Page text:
Lena was a depressed, tortured soul who finally released all these feelings plus her enormous anger (against her brother, herself--all of us).

I can't tell you yet about Cho Seung-Hui, his "diagnosis" or the "motive" everybody is looking for. He could have been suffering from untreated clinical depression, psychotic depression or early stages of paranoid schizophrenia (which blossoms at his age marked by delusions, eg, he may have thought he had "special connections" with homicidal suicide martyrs and religious extremists); or the adverse reactions of poorly monitored anti-depressants (which Tom Cruise will surely jump on like Oprah's couch if Cho was on them).

A diagnosis is just a category used to justify prescribing drugs or obtain health insurance reimbursement. A person is so much more than that. That's why I was so offended by Maia Szalavitz's April 11th Op-Ed piece "When the Cure Is Not Worth the Cost."

Skilled, experienced mental health clinicians can often avert a mental health disaster--if you don't tie their hands. And, yes, there are also a few "quacks," inexperienced shrinks, and clinicians who are not well suited for their work--just like elected officials, surgeons, lawyers and teachers--we run the gamut. As a distinct group of professionals, none is held to a higher or special standard in their ability to make a living.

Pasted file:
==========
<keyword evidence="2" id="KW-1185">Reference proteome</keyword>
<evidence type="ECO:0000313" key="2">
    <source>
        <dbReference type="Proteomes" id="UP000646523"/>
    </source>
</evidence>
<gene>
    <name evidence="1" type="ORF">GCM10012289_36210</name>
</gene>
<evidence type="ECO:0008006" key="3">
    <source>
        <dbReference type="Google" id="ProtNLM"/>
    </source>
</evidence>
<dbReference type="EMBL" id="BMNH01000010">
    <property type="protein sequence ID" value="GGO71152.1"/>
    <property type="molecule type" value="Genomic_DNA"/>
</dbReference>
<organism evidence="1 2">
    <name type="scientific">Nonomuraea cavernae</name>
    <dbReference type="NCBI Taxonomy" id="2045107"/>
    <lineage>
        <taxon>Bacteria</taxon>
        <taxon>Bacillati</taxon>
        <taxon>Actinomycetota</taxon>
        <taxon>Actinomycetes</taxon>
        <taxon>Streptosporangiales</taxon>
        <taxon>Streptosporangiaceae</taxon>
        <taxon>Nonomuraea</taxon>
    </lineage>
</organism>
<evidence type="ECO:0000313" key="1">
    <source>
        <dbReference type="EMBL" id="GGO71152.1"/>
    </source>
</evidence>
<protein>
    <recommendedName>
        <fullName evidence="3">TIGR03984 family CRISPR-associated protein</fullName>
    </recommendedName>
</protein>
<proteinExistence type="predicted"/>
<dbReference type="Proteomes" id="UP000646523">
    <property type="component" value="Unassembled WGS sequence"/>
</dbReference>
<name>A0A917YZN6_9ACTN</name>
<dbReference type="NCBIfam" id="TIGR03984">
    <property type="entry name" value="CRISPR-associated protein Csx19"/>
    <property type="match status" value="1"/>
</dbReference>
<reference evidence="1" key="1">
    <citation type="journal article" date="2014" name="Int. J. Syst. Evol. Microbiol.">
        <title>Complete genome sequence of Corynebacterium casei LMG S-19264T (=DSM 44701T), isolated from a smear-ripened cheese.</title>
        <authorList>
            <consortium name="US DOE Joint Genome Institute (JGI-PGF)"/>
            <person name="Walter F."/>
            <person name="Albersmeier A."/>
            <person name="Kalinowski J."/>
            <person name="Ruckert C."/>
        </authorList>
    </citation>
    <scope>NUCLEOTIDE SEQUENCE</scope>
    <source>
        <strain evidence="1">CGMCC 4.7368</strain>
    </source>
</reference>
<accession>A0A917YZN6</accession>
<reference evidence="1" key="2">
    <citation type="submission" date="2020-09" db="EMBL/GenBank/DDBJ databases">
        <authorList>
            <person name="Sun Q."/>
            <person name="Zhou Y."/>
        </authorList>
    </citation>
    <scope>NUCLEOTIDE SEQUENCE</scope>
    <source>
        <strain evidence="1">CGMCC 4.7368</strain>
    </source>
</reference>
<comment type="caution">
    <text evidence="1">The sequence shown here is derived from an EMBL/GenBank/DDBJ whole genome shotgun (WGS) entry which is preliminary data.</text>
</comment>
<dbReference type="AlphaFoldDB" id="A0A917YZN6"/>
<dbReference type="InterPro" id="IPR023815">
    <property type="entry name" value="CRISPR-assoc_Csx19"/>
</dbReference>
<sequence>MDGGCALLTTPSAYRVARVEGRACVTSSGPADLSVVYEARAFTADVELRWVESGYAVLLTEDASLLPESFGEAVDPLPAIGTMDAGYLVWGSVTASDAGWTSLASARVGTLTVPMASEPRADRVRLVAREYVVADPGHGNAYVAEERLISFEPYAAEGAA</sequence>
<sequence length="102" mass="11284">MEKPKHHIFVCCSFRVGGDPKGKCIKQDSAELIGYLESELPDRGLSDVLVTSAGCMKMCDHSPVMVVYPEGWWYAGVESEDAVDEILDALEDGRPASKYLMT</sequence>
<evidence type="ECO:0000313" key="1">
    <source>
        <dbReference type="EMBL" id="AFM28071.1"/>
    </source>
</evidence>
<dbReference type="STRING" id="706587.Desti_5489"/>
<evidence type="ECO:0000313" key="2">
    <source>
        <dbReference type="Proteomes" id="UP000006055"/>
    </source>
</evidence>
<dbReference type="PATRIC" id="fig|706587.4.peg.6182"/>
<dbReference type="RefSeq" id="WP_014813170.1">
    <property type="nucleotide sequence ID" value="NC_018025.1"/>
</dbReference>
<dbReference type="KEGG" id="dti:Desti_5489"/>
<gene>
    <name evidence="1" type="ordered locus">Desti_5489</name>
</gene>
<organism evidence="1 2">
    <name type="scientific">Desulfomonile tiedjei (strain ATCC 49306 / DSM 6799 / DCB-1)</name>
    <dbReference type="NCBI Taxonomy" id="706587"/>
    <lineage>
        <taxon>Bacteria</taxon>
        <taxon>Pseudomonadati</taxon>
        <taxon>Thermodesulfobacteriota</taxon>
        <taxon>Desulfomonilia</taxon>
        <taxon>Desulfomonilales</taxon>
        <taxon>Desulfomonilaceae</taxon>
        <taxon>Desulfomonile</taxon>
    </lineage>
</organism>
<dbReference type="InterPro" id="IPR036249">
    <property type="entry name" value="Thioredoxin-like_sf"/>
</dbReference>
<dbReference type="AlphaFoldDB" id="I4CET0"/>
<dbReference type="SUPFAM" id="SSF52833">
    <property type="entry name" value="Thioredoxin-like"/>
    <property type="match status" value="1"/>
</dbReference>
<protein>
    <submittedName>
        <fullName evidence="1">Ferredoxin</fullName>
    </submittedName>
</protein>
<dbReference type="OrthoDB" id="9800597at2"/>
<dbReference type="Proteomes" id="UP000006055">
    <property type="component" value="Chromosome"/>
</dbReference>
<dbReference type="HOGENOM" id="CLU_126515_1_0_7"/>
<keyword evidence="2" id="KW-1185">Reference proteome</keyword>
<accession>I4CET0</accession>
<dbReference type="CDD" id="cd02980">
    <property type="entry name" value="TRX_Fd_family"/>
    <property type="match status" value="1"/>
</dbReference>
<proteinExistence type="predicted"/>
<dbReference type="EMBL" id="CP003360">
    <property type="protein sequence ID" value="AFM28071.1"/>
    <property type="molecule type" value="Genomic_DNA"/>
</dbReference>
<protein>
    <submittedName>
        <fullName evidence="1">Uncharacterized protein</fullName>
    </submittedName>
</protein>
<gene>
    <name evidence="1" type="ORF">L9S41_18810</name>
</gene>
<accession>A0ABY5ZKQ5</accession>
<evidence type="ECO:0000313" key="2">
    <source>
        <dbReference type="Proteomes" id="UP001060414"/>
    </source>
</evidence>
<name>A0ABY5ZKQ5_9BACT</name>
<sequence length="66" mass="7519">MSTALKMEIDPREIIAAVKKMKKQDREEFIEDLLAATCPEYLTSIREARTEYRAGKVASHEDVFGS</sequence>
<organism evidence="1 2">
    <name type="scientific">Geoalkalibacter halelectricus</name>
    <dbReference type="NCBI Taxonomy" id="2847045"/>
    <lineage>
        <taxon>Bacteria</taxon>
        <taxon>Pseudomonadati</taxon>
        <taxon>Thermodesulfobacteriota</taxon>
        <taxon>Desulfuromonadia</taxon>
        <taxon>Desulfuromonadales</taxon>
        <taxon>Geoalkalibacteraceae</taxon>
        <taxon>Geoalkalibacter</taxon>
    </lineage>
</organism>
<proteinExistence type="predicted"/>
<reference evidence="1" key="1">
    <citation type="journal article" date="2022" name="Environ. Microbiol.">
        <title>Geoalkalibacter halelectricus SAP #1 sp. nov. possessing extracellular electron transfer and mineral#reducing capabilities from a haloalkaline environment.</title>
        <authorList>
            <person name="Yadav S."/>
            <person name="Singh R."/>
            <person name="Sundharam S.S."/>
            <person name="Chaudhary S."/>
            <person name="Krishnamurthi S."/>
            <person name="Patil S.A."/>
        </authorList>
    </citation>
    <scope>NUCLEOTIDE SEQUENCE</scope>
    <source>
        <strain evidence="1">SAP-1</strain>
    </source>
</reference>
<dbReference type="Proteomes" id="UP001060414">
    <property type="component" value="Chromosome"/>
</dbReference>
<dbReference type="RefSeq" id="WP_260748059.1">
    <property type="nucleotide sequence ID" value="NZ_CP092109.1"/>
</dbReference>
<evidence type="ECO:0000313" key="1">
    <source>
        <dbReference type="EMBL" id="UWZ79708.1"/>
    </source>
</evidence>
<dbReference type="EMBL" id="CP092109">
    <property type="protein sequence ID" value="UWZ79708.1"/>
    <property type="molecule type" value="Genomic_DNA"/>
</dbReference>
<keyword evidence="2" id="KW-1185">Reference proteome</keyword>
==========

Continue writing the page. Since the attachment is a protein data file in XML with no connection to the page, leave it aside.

Szalavitz feels we should have, "mental health parity" and "coverage" only if "tied to evidence-based treatment" and "outcomes." Physical illnesses and medical treatments are not held to this ridiculous, naïve, reductionistic standard. I only wish we could judge and withhold payment for every poor outcome by politicians, surgeons and attorneys.

I went to three different MDs for a horrendous case of poison ivy. The first, an internist, gave me antihistamines. He got paid by my insurance company because he was an in-network provider of evidenced-based treatment. It didn't work. The second MD, a dermatologist, gave me low dose prednisone that I would have to taper. It didn't work. I had to pay for the visit myself. The third dermatologist gave me very high dose prednisone to be tapered for over a longer period. I paid for the visit. This treatment worked. The insurance company paid for all the drugs for all the visits.

It wasn't the drugs that finally cured me. It was the expertise of the third physician and no one telling him how to treat me.